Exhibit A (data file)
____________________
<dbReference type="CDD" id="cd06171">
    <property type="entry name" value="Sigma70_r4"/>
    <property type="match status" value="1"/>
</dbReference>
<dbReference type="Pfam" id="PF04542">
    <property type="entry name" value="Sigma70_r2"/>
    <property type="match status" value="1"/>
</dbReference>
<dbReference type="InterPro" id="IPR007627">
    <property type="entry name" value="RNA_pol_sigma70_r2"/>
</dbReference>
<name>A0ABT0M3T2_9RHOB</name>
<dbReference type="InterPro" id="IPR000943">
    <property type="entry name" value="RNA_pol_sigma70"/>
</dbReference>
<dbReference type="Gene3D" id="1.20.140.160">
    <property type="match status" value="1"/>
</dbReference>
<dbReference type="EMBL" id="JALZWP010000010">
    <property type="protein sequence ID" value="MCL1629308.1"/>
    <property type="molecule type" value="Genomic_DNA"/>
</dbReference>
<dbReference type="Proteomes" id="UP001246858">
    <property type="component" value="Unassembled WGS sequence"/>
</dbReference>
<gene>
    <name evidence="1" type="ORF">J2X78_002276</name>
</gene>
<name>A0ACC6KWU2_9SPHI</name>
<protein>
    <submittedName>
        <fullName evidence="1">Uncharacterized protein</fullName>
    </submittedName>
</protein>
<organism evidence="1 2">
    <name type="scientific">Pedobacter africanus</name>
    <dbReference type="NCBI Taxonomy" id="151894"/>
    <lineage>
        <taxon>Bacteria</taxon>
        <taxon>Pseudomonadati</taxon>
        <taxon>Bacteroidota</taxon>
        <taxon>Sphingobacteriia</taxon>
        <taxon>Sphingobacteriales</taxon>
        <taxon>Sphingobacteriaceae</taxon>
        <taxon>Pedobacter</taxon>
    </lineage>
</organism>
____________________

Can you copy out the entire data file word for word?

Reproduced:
<dbReference type="CDD" id="cd06171">
    <property type="entry name" value="Sigma70_r4"/>
    <property type="match status" value="1"/>
</dbReference>
<dbReference type="Pfam" id="PF04542">
    <property type="entry name" value="Sigma70_r2"/>
    <property type="match status" value="1"/>
</dbReference>
<dbReference type="InterPro" id="IPR007627">
    <property type="entry name" value="RNA_pol_sigma70_r2"/>
</dbReference>
<name>A0ABT0M3T2_9RHOB</name>
<dbReference type="InterPro" id="IPR000943">
    <property type="entry name" value="RNA_pol_sigma70"/>
</dbReference>
<dbReference type="Gene3D" id="1.20.140.160">
    <property type="match status" value="1"/>
</dbReference>
<dbReference type="EMBL" id="JALZWP010000010">
    <property type="protein sequence ID" value="MCL1629308.1"/>
    <property type="molecule type" value="Genomic_DNA"/>
</dbReference>
<dbReference type="Proteomes" id="UP001246858">
    <property type="component" value="Unassembled WGS sequence"/>
</dbReference>
<gene>
    <name evidence="1" type="ORF">J2X78_002276</name>
</gene>
<name>A0ACC6KWU2_9SPHI</name>
<protein>
    <submittedName>
        <fullName evidence="1">Uncharacterized protein</fullName>
    </submittedName>
</protein>
<organism evidence="1 2">
    <name type="scientific">Pedobacter africanus</name>
    <dbReference type="NCBI Taxonomy" id="151894"/>
    <lineage>
        <taxon>Bacteria</taxon>
        <taxon>Pseudomonadati</taxon>
        <taxon>Bacteroidota</taxon>
        <taxon>Sphingobacteriia</taxon>
        <taxon>Sphingobacteriales</taxon>
        <taxon>Sphingobacteriaceae</taxon>
        <taxon>Pedobacter</taxon>
    </lineage>
</organism>